Over 90% of web traffic across Google is now over HTTPS. In other words, for every 10 websites people visit via Chrome using Windows, only one is not secure. This in itself is a remarkable achievement, since just five years ago, only half of the web had been using HTTPS.
SSL certificates have become the norm, and users have learned to associate the padlock with a trustworthy website. How can it be any other way when the “S” at the end of “HTTP” stands for “secure”? But “secure” is a generic term, and for many, it means more than what it does.
When someone fills in a payment form online, HTTPS encrypts the sensitive data while it travels from a user’s browser to a website’s server. Without an SSL certificate to protect it, all personal information remains in plain text and becomes an easy target for cyber-criminals.
The TLS protocol does a great job to secure users’ privacy, but that’s a narrow segment of the overall web security. Unfortunately, many still perceive the padlock and the “S” as the ultimate proof of an authentic website. This erroneous perception and the advent of free SSL certificates has played right into hackers’ hands.
How free SSL certificates became a double-edged sword?
Everyone loves free stuff. And, when it’s backed by Google, Mozilla, and Facebook, few question it. It was 2014 when Google announced its intention to encrypt the whole web. In the same year, the open-source certificate authority Let’s Encrypt issued its first SSL certificate. With such reputable sponsors, Let’s Encrypt became the driving force behind web encryption, signing more than 380 million certificates in the first three years.
Today, hosting companies offer Let’s Encrypt or AutoSSL (another free SSL option) as a feature of their shared hosting packages. Since free SSL certificates authenticate the domain name only, anyone can get them, including scammers and cyber-criminals. Unsurprisingly, online thieves are using free SSL certificates in their sophisticated phishing schemes, with almost 60% of the phishing sites now secure. What’s worse, this figure will increase in the coming years. You know the situation is out of control when the FBI has to intervene.
FBI issues warning about HTTPS Phishing
In an attempt to reduce the number of phishing victims (among them, even the mighty Facebook and Google), the FBI issued the following recommendations:
- Do not blindly trust the name on an email: question the intent of the email content.
- If you receive a suspicious email with a link from a known contact, ensure the email is legitimate by calling or emailing the contact; do not reply directly to a suspicious email.
- Check for misspellings or wrong domains within a link (e.g., if an address that should end in “.gov” ends in “.com” instead).
- Do not trust a website just because it has a lock icon or “https” in the browser address bar.
The FBI warning is a stern reminder to Certificate Authorities and browsers to re-evaluate the security trust indicators we all look for and use. In this context, is the padlock still viable? At least one company thinks it’s useless.
Google Chrome plans to phase out the SSL padlock icon
For Google, safe websites should be the norm on the internet. The company is doing a great job so far about encryption, even if phishers also benefit from it. When something becomes common, there’s no more need to remind everyone about it. At least that’s what Google thinks.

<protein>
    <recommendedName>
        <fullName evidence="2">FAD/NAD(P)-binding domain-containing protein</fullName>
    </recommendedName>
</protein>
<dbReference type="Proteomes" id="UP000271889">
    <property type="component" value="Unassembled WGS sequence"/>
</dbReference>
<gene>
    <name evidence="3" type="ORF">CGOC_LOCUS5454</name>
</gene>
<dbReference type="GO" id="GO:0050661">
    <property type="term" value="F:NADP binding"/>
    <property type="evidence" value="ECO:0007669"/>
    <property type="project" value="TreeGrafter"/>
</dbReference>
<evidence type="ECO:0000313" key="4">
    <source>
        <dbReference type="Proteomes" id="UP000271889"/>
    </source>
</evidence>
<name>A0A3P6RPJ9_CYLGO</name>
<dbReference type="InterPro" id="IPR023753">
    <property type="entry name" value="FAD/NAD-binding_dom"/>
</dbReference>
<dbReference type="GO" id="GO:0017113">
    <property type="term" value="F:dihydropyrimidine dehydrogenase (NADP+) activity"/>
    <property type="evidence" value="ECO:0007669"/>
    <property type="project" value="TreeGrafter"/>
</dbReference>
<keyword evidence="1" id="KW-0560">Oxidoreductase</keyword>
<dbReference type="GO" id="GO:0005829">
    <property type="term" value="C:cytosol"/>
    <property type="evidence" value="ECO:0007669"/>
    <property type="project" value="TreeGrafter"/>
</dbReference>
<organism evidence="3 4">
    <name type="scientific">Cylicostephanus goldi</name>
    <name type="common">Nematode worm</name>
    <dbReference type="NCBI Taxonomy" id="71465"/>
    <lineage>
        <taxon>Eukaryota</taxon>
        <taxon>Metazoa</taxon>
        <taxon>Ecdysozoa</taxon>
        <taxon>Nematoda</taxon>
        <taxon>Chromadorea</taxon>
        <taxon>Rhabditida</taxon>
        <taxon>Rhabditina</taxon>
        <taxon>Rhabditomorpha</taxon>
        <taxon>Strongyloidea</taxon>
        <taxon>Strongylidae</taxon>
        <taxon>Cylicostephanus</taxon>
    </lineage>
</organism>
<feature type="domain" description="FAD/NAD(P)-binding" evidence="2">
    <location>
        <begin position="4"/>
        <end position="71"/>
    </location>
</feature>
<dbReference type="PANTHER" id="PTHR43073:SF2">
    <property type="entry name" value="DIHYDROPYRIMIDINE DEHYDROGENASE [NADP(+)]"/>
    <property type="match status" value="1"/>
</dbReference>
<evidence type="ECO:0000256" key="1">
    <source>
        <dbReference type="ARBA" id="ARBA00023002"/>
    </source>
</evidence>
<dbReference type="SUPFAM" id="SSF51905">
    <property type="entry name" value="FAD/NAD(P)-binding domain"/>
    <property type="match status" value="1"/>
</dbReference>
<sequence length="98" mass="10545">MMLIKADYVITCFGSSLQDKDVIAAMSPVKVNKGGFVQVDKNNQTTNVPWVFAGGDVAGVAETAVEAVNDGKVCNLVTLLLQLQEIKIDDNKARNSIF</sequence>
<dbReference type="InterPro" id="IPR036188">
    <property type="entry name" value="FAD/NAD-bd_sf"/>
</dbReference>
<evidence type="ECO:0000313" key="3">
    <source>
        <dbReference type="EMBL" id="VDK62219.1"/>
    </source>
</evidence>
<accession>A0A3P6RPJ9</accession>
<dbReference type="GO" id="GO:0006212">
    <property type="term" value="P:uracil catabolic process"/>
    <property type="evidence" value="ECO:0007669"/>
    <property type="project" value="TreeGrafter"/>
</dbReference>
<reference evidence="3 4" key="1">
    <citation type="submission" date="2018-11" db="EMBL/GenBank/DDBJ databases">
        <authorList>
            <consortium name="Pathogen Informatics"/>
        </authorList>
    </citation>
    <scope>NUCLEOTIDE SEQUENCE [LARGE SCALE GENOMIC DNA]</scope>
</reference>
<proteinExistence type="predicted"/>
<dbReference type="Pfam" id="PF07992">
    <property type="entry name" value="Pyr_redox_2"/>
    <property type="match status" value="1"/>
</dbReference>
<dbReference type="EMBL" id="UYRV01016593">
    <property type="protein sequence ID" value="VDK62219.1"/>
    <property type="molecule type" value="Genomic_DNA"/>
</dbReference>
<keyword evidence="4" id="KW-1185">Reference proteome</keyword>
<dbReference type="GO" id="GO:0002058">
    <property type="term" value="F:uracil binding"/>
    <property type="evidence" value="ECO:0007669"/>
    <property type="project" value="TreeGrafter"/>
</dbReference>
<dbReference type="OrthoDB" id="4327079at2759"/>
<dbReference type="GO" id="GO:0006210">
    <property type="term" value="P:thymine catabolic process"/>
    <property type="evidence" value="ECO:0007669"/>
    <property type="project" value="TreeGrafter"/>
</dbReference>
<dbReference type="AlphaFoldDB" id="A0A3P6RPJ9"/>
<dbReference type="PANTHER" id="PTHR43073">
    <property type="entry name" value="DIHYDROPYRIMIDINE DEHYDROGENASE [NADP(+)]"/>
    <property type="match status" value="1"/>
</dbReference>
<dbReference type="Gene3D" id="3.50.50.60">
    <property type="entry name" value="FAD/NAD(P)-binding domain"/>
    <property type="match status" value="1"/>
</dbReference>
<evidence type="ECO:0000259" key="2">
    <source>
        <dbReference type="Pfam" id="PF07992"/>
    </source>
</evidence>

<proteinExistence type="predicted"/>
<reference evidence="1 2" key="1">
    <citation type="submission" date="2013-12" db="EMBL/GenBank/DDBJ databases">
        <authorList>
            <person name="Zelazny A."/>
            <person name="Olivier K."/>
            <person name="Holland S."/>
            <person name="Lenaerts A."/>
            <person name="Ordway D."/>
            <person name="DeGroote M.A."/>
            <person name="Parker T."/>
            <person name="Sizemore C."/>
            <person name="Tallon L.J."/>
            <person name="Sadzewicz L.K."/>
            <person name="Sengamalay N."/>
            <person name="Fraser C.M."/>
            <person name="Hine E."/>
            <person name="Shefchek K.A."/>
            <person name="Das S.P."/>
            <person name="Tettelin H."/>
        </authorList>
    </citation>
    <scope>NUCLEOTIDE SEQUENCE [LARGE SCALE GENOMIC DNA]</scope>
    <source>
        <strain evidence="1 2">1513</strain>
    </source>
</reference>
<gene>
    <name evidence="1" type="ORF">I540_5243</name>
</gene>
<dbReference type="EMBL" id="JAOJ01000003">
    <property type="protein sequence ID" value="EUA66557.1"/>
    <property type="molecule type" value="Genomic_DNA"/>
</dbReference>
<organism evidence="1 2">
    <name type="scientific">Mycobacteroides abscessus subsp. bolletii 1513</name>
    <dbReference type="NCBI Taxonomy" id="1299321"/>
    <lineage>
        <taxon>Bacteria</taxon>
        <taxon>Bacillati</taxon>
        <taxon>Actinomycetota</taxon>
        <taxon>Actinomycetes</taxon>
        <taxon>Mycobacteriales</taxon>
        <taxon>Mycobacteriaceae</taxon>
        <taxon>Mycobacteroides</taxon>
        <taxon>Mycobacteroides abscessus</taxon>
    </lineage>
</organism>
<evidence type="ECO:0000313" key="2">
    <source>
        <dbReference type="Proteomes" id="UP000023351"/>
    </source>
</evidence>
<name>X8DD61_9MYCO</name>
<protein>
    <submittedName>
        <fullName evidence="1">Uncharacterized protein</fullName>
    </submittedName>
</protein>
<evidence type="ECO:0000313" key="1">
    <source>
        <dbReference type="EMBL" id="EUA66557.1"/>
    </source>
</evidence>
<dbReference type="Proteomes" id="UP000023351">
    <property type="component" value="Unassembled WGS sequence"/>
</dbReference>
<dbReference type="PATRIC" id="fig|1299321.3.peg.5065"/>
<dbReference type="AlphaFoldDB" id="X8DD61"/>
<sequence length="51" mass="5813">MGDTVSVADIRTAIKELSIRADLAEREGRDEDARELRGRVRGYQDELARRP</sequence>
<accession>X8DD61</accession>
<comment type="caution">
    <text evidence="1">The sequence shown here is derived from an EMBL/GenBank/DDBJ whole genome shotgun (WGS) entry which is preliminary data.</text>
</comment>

Users should expect that the web is safe by default, and they’ll be warned when there’s an issue. Since we’ll soon start marking all HTTP pages as “not secure”, we’ll step towards removing Chrome’s positive security indicators so that the default unmarked state is secure.
– Emily Schechter, Product Manager, Chrome Security
Google got rid of the “Secure” label in Chrome 69 and soon or later will remove the padlock as well. In n perfect environment, this move makes perfect sense, but the elephant in the room remains. Some would argue that the absence of padlock in tandem with free SSL certificates will mask even more a phishing site. The good news is we already have an efficient answer to the phishing problem, and the more companies embrace it, the safer our internet will be.
Extended Validation Certificates prevent phishing
Extended Validation, or simply EV certs, are still relatively new to the SSL industry. The CA/Browser forum ratified the first version of the EV guidelines in 2007. A decade later, EV SSL is a crucial security element of large companies and financial institutions.
The most important EV feature used to be the famous green address bar with the company’s name next to the URL. Even if the green bar is gone now, EV SSLs are still more than just a nice spot in a condensed space to display your official business name. By confirming business identity, the EV certificates also prevent phishing attacks. Customers instantly know that the website in question is safe and genuine. Moreover, since EV certs require comprehensive verification of a company’s legal status before approval, the chances of issuing a fake EV cert are none.
Free and affordable SSL certificates have improved web security. Sharing sensitive data across the web is now much safer than only a few years ago. However, the accessibility of free SSL certs has helped the dark side as well. With free SSL certs, phishers have taken their deception to another level – harder to detect and difficult to prevent. As industry experts continue to raise users’ awareness of what is encryption and why it is so important, it’s worth emphasizing that HTTPS (unless there’s an EV certificate) isn’t an indicator of a genuine website.